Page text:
Several new services have started to appear that offer discounts at restaurants and sometimes other businesses without requiring you to pay up-front or wait for a reputable company to list an offer. By taking advantage of these specials, you could save some serious money on your next trip.
The old stalwarts in this field (and clearly “old” is a relative term) include Groupon, Tippr, and LivingSocial, which I find incredibly annoying. After a year or so of good deals when they first started, it seems that most of the decent businesses have decided they’re more costly than the new customers they bring in. What’s left are dubious offers for half-priced Lasik, yoga lessons, photo packages, and a bunch of other spam delivered every single day. Plus, when good deals do appear I often find myself paying $20-40 up front and then forgetting about my coupons until a week before they expire.
I know a few friends use services like YipIt to get a single daily listing of all the different Groupon-like offers. Sometimes they’ll sign up a few weeks in advance of a vacation so they can also follow offers in the city they’re about to visit. This doesn’t really solve the spam issue except by reducing the volume, and it certainly isn’t a viable option for those of us who are traveling every other week (or more).
Pirq, a service I was introduce to a month ago, is a local Seattle company that has also expanded to the San Francisco Bay Area. The business model is almost entirely focused on restaurants and other food establishments, and it is so simple I’m surprised it works. I know, it’s got a limited roll-out right now, but other services like ScoutMob have a larger presence and I wouldn’t be surprised if this becomes the new trend in online coupons. Even the existing players like Groupon are trying to offer day-of deals, but I doubt those will work because I’ve already tuned out everything Groupon related–they lost their chance.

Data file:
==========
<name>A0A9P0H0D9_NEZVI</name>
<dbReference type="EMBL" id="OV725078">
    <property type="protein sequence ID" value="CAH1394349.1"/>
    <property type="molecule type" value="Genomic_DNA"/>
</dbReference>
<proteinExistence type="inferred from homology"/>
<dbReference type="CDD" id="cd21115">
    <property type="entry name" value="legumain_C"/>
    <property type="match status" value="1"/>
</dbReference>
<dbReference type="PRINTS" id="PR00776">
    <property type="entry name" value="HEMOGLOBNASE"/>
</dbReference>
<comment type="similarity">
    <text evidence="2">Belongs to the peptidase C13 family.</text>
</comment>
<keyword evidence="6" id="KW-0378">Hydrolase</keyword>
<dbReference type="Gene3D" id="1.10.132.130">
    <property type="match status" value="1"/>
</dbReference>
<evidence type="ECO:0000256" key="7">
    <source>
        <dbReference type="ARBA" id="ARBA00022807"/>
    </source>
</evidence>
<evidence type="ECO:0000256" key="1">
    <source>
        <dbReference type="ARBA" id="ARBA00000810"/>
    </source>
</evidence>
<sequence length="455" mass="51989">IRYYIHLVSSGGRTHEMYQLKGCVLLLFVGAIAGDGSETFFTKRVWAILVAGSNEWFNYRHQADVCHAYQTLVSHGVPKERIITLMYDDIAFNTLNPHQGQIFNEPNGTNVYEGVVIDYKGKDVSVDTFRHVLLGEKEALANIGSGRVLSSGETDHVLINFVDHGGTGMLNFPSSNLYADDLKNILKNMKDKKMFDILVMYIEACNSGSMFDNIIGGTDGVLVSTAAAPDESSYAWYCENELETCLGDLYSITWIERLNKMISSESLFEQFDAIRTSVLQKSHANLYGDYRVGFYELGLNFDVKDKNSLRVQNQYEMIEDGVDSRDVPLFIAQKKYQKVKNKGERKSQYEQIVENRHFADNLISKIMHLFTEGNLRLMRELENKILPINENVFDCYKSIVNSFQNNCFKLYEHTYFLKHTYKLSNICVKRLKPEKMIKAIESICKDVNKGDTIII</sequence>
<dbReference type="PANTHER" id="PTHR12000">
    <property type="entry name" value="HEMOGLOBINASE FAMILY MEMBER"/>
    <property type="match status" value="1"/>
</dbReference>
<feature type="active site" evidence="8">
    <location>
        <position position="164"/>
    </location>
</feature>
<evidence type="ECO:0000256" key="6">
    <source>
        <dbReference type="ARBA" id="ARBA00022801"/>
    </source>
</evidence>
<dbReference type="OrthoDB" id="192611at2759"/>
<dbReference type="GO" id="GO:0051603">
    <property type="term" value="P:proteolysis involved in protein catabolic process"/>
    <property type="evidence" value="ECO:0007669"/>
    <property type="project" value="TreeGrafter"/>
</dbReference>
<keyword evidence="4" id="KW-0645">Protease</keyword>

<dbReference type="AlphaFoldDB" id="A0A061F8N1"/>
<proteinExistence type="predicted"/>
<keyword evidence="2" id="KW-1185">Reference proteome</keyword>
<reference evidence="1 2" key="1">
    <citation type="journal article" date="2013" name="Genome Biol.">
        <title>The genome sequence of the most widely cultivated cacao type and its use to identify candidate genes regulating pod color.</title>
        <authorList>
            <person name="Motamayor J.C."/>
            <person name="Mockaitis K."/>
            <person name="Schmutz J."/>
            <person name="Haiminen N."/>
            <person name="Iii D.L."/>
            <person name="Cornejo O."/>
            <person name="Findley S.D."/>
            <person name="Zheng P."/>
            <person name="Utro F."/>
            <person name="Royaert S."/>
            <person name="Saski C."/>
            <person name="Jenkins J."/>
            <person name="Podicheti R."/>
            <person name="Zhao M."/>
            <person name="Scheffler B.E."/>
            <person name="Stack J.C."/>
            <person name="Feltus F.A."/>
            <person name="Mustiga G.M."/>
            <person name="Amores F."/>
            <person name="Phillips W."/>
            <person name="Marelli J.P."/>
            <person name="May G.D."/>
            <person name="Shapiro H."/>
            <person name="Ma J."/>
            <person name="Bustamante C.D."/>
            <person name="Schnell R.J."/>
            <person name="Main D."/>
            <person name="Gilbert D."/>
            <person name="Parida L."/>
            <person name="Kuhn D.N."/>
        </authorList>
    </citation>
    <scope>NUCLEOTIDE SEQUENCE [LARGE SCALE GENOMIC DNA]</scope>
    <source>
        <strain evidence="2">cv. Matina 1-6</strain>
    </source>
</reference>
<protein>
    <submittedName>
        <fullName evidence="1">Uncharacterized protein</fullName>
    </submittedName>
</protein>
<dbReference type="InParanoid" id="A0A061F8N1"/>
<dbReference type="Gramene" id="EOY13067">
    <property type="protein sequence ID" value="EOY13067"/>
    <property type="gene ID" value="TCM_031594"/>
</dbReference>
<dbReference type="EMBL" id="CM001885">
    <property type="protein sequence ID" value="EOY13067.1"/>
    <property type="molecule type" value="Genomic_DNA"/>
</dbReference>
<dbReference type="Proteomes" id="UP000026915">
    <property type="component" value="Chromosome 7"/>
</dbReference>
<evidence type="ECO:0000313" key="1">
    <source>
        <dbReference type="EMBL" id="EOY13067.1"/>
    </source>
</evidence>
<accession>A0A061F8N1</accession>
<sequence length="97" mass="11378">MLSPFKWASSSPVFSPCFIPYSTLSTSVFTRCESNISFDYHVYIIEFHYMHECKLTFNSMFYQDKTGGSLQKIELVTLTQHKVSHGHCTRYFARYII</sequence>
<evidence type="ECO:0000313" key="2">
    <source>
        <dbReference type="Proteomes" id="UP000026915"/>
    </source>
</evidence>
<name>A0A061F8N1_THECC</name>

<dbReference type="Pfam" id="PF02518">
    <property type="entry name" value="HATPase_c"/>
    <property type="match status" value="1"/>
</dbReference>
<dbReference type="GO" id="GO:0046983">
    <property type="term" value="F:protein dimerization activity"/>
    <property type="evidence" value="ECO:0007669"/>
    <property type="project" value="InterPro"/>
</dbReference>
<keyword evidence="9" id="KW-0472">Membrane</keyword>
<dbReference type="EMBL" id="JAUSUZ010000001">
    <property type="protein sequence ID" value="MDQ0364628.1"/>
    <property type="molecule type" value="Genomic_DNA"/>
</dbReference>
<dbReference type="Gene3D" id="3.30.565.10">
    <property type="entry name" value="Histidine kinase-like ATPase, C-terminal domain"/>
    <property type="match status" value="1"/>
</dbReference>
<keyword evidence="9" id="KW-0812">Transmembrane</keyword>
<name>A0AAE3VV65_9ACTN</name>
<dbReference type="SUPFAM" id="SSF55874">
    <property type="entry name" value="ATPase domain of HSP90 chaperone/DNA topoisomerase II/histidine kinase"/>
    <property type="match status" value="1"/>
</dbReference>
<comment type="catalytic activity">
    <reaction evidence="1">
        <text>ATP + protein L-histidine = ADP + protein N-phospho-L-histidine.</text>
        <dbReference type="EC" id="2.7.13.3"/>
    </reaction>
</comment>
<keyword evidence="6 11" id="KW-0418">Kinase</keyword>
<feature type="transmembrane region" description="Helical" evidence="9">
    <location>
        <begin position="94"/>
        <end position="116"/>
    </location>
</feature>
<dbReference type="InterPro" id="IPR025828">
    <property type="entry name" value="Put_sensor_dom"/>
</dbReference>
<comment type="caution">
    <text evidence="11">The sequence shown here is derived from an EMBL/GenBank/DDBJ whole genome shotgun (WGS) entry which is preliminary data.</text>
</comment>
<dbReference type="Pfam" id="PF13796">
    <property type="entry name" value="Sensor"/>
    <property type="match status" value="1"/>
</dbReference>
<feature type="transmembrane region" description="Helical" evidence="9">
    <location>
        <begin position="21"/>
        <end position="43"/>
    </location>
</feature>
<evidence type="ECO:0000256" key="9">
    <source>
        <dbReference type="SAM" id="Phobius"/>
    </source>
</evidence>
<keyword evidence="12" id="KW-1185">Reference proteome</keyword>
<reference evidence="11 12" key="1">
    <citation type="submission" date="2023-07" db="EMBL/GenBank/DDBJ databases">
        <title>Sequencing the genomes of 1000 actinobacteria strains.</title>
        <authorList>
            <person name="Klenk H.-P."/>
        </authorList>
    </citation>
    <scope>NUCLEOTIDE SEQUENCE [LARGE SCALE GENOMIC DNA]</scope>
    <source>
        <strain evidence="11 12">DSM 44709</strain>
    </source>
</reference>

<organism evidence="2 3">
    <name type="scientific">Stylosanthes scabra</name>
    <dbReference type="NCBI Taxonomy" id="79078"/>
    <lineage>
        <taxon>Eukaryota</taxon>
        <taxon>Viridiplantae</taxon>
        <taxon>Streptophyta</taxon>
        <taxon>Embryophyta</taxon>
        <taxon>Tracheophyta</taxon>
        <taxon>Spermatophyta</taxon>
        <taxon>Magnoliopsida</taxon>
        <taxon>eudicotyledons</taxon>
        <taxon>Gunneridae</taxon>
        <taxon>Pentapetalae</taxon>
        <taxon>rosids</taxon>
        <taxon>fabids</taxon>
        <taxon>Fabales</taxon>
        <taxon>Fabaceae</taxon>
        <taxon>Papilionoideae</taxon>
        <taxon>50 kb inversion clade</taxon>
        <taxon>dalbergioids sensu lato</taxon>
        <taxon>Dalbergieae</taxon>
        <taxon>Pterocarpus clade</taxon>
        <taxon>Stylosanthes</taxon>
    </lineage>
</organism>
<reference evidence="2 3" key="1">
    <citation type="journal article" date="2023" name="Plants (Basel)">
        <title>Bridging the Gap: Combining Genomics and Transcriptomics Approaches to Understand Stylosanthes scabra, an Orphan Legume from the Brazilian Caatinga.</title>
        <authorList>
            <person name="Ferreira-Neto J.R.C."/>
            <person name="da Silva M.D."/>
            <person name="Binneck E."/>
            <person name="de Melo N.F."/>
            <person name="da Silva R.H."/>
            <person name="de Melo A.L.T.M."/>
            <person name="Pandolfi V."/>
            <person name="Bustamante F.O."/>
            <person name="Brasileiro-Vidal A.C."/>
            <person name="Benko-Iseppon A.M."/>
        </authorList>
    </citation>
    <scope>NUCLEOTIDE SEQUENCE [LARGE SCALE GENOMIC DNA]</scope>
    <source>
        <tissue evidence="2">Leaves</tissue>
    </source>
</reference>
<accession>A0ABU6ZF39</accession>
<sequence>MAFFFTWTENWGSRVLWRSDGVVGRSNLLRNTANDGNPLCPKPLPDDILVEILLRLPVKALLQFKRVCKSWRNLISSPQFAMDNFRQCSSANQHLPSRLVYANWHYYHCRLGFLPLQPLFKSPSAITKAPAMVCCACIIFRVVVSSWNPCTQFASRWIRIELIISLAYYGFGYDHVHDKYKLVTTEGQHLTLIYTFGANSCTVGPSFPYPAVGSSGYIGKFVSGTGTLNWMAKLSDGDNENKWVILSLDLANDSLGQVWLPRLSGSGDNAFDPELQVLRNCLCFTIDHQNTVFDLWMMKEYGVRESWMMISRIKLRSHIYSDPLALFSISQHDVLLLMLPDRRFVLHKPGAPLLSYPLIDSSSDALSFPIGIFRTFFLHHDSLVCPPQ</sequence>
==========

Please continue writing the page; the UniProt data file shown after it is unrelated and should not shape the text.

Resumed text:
So today I’m going to talk about Pirq. Maybe it’s not the greatest app out there, and maybe it doesn’t work in your area (so check out ScoutMob), but it has some of my favorite restaurants in Seattle.
Step 1: Open the app on your phone and find a business
Several of my favorite restaurants are on Pirq, including Eva and Taste of India. A few others, like Café on the Ave, aren’t big wins for me but aren’t bad either. I have a horrible time finding anything decent on the usual airline or hotel dining programs in Seattle, nor do most of the better, local restaurants participate with OpenTable. Pirq is one of the first opportunities I’ve had to get a discount at places I want to eat. Looking at ScoutMob, it seems the deals change a bit day-to-day, but maybe it’s my imagination. I like that Pirq almost always has the same restaurants.
Step 2: See what discounts and how many are still available
Usually discounts are offered for 20%, 30%, 40%, or 50% off your bill. I rarely see 40-50% offers, but often there are two to five offers at the 20% and 30% levels. Typically the greatest discount will be for a less popular time, like a late lunch (2-4 PM) or dinner (after 8 PM).
Step 3: Reserve your offer